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This Debate will discuss how the envisaged gas storage obligation could be framed and how its costs could be allocated to the different Member States to reflect the benefits that better utilisation of storage capacity in Europe can bring. It will also aim to identify other aspects that an EU storage policy should cover.

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Energy sector developments over the last six months dramatically impacted energy prices. A tight international gas market in the second half of 2021 led to a sharp rise in gas prices, which, in many countries where gas is heavily used to generate electricity, or at least is the marginal fuel, led to comparably sharp increases in wholesale electricity prices.

Since the end of February 2022, as a result of the invasion of Ukraine by the Russian Federation army, the situation has further exacerbated, especially in those regions heavily depending on gas imports from Russia.

Sanctions imposed on the Russian Federation by many countries following the invasion of Ukraine have included or might include, a ban on fuel import from Russia. And, in any case, it is unlikely that the Russian Federation will return to be considered a reliable trading partner anytime soon.

These developments have prompted policy action by the European Union, which, as a whole, depends on the Russian Federation for more than 40% of its gas consumption[1].

In its REPowerEU Communication of 8 March 2022[2], the European Commission stated that “following the invasion of Ukraine by Russia, the case for a rapid clean energy transition has never been stronger and clearer” and thatthe EU needs to be ready for any scenario. It can reach independence from Russian gas well before the end of the decade”. The Communication proposes a number of measures to pursue this goal, with gas storage playing an important role as it can both reduce the need to import additional volumes of gas during the heatings eason and contribute to absorb supply shocks. This requires additional measures to be introduced to ensure that storage can contribute to security of supply to its full potential. In particular, the Commission proposes to introduce a filling obligation for gas storages and has announced that it will make a legislative proposal by April for this purpose. “This proposal will require that existing storage infrastructures in the EU territory are filled up to at least 90% of their capacity by 1 October each year. In order to make storage more attractive to market participants, the Commission will propose to increase the rebate level to 100% as an incentive to refill storage”[3].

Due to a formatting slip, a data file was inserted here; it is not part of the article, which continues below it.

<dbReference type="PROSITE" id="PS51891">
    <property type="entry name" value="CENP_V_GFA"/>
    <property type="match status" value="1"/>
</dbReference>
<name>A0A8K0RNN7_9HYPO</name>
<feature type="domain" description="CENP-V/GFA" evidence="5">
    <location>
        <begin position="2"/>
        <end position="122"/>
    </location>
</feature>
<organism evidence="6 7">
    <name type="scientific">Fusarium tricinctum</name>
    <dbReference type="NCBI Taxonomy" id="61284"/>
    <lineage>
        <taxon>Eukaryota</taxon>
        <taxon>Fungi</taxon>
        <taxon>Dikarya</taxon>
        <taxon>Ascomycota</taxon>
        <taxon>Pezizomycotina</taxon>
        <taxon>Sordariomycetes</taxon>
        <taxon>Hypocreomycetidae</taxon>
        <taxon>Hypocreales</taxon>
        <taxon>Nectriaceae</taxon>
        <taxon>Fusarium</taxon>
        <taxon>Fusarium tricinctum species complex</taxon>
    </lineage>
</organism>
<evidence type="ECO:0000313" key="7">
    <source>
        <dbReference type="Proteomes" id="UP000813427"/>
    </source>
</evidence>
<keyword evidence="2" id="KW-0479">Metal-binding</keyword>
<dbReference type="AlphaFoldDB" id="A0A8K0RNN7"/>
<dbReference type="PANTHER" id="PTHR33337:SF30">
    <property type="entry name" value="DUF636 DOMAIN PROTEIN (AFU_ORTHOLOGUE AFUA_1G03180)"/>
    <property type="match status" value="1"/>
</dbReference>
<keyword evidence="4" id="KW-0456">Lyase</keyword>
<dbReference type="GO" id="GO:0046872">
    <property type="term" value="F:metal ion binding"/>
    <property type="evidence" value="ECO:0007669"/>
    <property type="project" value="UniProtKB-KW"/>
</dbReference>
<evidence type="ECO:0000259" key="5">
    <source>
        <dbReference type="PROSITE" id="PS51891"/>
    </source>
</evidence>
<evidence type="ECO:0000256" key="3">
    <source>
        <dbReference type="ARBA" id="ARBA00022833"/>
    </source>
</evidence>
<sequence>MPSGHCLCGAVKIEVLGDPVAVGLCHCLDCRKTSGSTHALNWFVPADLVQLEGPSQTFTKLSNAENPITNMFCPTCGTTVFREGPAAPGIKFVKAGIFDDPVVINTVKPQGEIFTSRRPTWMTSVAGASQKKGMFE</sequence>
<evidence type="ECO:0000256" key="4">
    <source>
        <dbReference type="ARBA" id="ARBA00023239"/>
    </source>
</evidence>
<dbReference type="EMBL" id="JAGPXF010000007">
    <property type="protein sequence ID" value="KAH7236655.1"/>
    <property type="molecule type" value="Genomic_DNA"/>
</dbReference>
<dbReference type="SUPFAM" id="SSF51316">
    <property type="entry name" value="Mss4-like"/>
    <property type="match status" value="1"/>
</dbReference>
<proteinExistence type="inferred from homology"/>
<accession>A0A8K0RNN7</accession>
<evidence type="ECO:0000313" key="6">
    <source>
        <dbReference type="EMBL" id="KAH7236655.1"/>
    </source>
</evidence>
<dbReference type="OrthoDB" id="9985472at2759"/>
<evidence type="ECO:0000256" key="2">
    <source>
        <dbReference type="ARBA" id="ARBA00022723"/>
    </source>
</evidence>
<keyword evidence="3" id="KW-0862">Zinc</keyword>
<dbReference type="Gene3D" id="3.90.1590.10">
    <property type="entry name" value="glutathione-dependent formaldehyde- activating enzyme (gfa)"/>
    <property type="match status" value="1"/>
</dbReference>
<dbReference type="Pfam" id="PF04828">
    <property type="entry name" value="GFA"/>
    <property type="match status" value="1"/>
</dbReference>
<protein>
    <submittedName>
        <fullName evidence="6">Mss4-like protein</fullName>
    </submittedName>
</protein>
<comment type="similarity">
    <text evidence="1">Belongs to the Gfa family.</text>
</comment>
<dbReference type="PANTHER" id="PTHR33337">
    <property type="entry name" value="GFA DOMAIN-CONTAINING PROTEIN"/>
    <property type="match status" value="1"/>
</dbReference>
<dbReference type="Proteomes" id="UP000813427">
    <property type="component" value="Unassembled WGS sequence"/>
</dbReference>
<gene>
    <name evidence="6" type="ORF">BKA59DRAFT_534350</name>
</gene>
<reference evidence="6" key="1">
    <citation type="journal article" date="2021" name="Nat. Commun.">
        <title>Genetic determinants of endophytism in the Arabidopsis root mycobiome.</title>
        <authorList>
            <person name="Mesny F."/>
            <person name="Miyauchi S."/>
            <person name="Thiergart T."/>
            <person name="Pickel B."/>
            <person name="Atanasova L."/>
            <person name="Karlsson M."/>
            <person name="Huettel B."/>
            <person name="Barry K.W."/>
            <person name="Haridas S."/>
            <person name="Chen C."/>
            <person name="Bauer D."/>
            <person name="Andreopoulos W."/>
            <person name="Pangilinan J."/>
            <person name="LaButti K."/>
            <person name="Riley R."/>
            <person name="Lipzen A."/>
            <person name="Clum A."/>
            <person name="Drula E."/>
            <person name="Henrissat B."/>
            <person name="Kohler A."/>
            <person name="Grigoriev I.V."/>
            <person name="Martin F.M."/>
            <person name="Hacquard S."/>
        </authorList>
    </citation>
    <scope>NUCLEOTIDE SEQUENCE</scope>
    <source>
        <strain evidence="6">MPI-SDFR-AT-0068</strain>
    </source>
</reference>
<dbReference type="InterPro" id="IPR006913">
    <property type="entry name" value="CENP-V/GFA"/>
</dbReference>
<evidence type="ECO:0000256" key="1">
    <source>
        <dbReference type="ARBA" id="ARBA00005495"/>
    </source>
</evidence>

This would be part of an EU gas storage policy that “will ensure fairness and allow making smart use of existing infrastructure, limiting the need for new infrastructure as not all Member States have underground storage facilities in their territories. The legal proposal will set out a mechanism to ensure a fair allocation of security of supply costs”.


Draft Programme

Introduction to the Debate and Opening Presentations

14.00 – 14.05   Introduction to the Debate

Alberto Pototschnig | Florence School of Regulation

14.05 – 14.15   A gas storage policy for the EU

Ilaria Conti | Florence School of Regulation

14.15 – 14.25   The experience with national gas storage obligations

Aad Correljé | TU Delft

Panel Discussion: Introductory Remarks, Polls and Comments

Moderator: Leigh Hancher | Florence School of Regulation and Tilburg University

14.25 – 14.50   Introductory remarks from the panellists

Giuseppina Squicciarini | Shell

Benoit Esnault, CRE and CEER

Steve Rose | Eurogas

Catherine Gras | GRTGaz

14.50 – 14.55   Polls

14.55 – 15.20   Comments on the outcome of the pollS and Q&A from the audience

15.20 – 15.30   Concluding remarks
Oliver Koch | DG Energy, European Commission 
Leigh Hancher
| Florence School of Regulation and Tilburg University
Alberto Pototschnig
| Florence School of Regulation

[1] Russia also accounts for 27% of oil imports and 46% of coal imports.

[2] Communication from the Commission to the European Parliament, the European Council, the Council, the European Economic and Social Committee and the Committee of the Regions, REPowerEU: Joint European Action for more affordable, secure and sustainable energy, Strasbourg, 8.3.2022, COM(2022) 108 final.

[3] Thirteen Member States – Belgium, Bulgaria, Denmark Finland, France, Hungary, Italy, Latvia, Lithuania, Poland, Portugal, Spain and Sweden – have storage obligations in place. Others, like Germany, announced plans to introduce them.


Hosts: Prof. Leigh Hancher and Prof. Alberto Pototschnig

The focus of this series is on recent court cases, regulatory decisions, EU legislation, or public consultations to be discussed by a panel of experts.

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Leigh Hancher
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Alberto Pototschnig


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